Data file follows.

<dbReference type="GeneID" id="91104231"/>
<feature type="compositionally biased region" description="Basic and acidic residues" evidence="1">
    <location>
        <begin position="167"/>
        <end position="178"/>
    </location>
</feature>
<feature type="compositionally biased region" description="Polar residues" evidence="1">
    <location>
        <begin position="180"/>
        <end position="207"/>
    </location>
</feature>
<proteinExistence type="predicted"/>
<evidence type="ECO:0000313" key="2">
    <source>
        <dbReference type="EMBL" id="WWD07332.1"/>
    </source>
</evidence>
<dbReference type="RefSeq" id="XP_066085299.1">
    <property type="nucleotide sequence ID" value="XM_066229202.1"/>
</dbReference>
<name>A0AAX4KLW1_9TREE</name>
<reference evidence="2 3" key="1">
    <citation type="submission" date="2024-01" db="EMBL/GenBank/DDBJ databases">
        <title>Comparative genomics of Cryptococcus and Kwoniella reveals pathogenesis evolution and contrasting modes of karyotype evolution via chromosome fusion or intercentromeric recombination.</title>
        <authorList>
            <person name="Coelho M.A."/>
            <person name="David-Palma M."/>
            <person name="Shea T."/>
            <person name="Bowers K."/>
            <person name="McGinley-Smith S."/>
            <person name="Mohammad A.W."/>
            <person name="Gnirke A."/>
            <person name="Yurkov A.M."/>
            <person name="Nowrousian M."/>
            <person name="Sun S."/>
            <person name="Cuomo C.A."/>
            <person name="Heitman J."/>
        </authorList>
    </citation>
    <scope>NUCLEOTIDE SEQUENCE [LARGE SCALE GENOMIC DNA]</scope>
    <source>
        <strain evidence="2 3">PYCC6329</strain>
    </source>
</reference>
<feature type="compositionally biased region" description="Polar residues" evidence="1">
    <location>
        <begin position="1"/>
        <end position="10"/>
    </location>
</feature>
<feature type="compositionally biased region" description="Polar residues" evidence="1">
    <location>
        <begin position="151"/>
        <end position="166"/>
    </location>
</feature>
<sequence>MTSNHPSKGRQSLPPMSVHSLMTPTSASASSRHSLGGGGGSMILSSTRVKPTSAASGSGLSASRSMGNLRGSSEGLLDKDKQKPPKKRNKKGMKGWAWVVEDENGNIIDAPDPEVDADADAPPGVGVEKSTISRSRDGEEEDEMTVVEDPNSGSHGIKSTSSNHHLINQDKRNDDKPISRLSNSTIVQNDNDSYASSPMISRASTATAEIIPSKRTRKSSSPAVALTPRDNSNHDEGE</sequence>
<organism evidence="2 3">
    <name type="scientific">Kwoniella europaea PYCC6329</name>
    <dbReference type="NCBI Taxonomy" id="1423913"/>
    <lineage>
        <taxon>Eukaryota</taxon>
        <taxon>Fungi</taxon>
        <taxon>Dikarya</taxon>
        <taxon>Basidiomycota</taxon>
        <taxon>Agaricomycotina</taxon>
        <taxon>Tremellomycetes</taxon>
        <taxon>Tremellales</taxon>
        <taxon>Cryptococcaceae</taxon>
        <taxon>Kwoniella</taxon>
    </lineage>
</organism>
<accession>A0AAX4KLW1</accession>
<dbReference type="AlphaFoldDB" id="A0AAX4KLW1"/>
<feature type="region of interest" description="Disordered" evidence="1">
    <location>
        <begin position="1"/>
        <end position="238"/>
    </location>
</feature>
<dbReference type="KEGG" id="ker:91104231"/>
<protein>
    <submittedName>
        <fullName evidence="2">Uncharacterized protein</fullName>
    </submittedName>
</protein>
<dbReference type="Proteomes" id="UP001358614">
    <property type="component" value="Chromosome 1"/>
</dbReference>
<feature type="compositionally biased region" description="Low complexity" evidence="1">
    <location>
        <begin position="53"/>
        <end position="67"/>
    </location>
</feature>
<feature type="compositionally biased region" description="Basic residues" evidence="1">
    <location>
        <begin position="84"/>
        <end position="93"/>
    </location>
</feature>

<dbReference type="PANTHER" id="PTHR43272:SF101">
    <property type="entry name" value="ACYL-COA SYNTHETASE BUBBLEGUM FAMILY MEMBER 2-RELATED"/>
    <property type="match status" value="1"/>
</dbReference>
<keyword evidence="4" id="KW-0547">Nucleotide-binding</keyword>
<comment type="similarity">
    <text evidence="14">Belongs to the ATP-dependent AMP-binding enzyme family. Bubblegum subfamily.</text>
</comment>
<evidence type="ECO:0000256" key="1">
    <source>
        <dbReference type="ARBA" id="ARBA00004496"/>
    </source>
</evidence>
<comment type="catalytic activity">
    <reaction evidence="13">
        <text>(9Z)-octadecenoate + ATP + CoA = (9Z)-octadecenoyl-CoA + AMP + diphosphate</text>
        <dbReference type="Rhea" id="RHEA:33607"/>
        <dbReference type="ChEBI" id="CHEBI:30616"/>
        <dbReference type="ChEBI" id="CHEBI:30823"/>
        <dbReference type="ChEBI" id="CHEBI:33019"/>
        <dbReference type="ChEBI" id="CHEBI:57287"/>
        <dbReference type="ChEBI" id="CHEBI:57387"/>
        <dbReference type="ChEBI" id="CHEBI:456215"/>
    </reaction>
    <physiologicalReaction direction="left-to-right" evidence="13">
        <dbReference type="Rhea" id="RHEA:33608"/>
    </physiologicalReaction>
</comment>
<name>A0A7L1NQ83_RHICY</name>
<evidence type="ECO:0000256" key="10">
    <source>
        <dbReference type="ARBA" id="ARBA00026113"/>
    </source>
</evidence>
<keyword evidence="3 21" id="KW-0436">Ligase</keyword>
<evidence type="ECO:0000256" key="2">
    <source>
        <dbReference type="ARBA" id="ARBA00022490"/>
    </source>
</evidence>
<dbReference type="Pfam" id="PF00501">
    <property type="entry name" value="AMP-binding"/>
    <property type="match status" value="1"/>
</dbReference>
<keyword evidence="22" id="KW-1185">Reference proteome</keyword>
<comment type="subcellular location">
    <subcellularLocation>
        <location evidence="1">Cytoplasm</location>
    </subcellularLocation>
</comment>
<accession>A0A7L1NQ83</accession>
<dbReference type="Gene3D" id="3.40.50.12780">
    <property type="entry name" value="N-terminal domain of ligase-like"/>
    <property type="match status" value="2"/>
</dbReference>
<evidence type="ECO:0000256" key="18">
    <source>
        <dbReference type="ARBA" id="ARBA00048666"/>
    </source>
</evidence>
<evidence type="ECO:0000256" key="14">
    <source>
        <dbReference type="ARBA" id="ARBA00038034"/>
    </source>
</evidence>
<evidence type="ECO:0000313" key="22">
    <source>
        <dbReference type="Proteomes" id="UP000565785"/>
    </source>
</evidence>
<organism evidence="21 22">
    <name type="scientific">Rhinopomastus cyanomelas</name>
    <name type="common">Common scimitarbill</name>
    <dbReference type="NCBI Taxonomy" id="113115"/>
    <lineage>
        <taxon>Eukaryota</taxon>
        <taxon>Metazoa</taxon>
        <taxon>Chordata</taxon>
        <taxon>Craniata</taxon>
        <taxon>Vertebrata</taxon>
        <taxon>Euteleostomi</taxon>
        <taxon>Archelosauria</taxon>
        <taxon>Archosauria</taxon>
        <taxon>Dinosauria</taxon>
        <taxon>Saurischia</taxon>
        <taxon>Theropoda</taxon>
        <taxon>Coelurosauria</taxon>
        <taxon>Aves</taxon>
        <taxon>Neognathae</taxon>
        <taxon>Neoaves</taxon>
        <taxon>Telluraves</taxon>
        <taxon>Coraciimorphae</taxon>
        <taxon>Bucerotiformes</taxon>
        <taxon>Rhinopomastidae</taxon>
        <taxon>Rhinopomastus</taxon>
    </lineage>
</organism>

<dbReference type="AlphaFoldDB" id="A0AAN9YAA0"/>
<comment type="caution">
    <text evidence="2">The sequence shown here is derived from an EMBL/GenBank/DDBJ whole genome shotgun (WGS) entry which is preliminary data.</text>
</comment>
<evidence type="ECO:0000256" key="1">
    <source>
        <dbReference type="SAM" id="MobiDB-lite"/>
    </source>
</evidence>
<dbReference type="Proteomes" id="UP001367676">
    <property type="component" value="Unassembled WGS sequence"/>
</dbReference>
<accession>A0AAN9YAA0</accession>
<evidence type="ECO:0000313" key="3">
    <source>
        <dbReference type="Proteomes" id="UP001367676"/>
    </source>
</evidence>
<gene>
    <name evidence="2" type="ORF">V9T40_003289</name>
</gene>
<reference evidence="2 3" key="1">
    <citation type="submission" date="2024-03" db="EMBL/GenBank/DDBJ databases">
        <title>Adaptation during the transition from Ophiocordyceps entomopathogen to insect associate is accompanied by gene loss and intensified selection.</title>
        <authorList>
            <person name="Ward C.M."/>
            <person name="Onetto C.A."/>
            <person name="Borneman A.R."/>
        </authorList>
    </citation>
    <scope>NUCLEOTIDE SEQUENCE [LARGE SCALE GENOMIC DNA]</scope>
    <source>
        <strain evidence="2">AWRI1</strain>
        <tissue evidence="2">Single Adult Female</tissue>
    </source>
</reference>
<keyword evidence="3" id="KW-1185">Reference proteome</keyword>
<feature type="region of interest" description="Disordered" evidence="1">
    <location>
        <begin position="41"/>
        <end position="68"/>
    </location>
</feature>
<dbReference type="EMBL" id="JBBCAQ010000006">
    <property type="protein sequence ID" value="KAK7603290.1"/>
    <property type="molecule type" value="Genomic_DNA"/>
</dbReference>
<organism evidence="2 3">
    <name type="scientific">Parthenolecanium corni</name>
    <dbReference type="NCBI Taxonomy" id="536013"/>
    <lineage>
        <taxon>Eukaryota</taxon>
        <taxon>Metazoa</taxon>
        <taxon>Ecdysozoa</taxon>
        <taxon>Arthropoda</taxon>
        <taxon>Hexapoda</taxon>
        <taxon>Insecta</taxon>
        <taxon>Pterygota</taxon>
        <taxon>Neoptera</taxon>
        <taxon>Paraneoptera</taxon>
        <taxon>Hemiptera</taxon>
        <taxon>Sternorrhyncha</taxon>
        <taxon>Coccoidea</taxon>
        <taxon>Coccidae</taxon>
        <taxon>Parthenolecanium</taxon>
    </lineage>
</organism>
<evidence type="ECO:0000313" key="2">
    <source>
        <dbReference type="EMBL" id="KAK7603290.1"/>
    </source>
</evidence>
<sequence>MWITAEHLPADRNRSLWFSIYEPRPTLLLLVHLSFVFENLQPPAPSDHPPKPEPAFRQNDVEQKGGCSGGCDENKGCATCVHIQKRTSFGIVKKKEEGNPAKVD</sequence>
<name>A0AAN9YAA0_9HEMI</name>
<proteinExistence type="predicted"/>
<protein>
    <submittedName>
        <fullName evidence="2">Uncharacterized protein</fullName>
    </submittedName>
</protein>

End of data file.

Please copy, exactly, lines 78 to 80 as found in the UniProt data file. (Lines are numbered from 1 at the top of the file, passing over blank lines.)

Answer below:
    <location>
        <begin position="1"/>
        <end position="238"/>